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Manchester 4.0

The technology revolution

Despite no technology in sight, Tom Cox, Business Development Manager, managed to navigate his way round the rural countryside as he adds steps for two great charitable causes.


Wednesday 03 February

Written by Ben Kumar, Senior Investment Strategist

We’re now on the fourth Industrial Revolution1 – although it’s been given a more up to date name; Industry 4.0 (suggesting there are a few bugs to be worked out in later releases?). The original revolution saw machines replace human labour through the early 1800’s, the second revolution revolved around railroads, telegraphs and electrification at the start of the 1900’s, while the third one leveraged the advances in computer power after WWII.

The first Industrial Revolution built Manchester into a global city. In the early nineteenth century, it drew in people from across the country, looking to get involved in manufacturing, chemicals, commerce and finance. As the population expanded, brand new infrastructure sprang up – the world’s first industrial estate, the first intercity train service, or the first real provision of telephones by the General Post Office (which became British Telecom) – it was all happening in Manchester.

The next two revolutions went global. The second wave supercharged the British Empire, and the third revolution built Silicon Valley. But now, the next wave is coming back to where it all began.

This fourth industrial revolution, like the one before, is all about technology. But this time, it’s personal. It’s about how digitalisation will affect all of us, beyond improvements in efficiency of production. It’s working out how our constantly connected lives can shape the future of individuals and the wider world. It’s robots, self-driving cars and neuro-technology. And a lot of it is going to happen in Manchester.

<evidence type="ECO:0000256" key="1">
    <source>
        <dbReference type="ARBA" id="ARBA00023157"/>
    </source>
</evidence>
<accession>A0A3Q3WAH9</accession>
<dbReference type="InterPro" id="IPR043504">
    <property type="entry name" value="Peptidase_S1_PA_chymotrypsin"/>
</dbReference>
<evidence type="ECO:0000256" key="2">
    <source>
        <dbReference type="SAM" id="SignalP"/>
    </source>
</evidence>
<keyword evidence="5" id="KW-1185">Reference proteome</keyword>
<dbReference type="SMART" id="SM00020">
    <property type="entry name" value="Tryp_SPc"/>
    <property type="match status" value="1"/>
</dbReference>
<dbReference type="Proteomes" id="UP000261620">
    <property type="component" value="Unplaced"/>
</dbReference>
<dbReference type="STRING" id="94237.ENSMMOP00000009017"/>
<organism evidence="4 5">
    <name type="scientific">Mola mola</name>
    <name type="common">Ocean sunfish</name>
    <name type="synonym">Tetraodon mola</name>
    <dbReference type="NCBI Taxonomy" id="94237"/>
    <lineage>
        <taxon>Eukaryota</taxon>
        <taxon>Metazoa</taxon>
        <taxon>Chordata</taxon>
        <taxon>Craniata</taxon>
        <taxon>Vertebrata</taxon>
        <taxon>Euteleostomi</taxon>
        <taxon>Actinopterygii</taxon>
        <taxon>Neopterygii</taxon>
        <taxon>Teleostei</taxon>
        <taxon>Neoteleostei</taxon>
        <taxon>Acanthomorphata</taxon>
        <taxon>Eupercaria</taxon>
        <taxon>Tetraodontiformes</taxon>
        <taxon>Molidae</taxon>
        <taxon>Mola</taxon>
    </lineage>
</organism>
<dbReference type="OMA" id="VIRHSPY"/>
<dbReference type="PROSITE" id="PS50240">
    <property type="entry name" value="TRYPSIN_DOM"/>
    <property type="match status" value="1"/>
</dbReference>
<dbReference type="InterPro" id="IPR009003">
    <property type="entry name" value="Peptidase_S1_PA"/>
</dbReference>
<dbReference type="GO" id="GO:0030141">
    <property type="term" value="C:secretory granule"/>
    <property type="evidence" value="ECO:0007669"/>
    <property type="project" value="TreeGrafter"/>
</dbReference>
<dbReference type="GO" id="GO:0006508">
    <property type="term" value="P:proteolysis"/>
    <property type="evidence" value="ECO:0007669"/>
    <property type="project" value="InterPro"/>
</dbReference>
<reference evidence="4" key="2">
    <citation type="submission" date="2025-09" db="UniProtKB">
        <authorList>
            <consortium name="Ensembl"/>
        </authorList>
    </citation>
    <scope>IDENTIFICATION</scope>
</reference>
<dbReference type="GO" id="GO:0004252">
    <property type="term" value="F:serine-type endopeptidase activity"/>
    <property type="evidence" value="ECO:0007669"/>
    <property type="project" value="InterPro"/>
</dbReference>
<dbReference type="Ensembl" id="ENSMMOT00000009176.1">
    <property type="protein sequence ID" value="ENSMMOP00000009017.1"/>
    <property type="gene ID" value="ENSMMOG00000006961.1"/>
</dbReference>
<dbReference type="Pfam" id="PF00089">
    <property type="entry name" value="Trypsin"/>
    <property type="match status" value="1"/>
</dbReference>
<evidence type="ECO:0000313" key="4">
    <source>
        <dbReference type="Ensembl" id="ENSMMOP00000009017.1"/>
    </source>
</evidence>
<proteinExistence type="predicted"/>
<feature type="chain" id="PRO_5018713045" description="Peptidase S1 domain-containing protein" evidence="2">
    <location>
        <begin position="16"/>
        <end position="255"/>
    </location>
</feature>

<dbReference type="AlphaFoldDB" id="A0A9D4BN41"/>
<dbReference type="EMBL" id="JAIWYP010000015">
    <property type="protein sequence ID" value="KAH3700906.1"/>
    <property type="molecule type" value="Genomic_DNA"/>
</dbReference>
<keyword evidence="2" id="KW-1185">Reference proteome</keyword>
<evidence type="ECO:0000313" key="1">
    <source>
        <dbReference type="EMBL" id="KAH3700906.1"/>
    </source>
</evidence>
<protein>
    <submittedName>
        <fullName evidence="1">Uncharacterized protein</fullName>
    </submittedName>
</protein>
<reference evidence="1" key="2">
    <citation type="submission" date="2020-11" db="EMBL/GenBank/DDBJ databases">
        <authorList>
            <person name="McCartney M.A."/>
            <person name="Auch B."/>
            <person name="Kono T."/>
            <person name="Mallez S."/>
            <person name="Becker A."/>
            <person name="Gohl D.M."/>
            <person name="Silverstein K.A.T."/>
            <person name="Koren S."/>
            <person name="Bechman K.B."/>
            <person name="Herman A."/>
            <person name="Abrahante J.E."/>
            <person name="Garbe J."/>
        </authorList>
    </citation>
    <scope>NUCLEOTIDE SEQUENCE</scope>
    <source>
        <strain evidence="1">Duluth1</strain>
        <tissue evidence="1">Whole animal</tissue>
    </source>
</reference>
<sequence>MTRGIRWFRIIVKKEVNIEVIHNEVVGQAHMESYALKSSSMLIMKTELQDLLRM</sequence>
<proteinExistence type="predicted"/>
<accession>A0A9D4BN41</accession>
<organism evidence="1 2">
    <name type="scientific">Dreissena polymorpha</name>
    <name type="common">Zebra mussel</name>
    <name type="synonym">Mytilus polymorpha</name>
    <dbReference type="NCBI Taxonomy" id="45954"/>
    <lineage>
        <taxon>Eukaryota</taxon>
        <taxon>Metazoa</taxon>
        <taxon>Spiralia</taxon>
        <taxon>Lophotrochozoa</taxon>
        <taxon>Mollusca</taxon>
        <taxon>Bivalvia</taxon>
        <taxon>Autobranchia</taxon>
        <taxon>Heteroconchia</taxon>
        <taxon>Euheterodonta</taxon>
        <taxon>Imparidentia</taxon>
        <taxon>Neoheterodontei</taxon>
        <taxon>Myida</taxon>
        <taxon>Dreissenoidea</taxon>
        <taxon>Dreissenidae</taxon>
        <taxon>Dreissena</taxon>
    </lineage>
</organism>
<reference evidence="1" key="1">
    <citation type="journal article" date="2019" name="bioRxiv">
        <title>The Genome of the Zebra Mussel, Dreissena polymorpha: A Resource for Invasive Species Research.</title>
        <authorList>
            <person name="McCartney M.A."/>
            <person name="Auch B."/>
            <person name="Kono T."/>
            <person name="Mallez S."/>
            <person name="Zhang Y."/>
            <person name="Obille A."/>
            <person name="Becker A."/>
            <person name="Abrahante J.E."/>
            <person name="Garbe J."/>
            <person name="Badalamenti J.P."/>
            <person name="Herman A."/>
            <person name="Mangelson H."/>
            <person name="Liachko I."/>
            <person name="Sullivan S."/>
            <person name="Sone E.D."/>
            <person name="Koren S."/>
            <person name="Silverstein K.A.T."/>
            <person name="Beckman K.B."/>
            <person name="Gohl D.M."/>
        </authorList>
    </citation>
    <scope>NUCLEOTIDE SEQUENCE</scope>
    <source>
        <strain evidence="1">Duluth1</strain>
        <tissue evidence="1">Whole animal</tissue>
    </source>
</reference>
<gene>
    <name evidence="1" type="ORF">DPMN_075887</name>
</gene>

In 2019, Manchester saw about £500 million of venture capital investment – making it the fastest growing tech hub in Europe2. Of course, 2020 has been a challenging year, but we expect the numbers to look similar – after all, the world has relied more on technology in the past twelve months than ever before. Whether it is e-commerce with the likes of The Hut Group and, or the more forward-looking parts of the old media in the BBC and ITV, or the booming Internet of Things sub-sector, there are over 100,000 people building the next revolution in the M postcode.

The story of technology in Manchester is an important reminder that adaptation is always possible – and of how government support, investment and encouragement can produce significant results when done right. As the world recovers from COVID-19, and the UK government looks to stimulate long-term growth, Manchester stands out as an example of how to turn local investment into global success.



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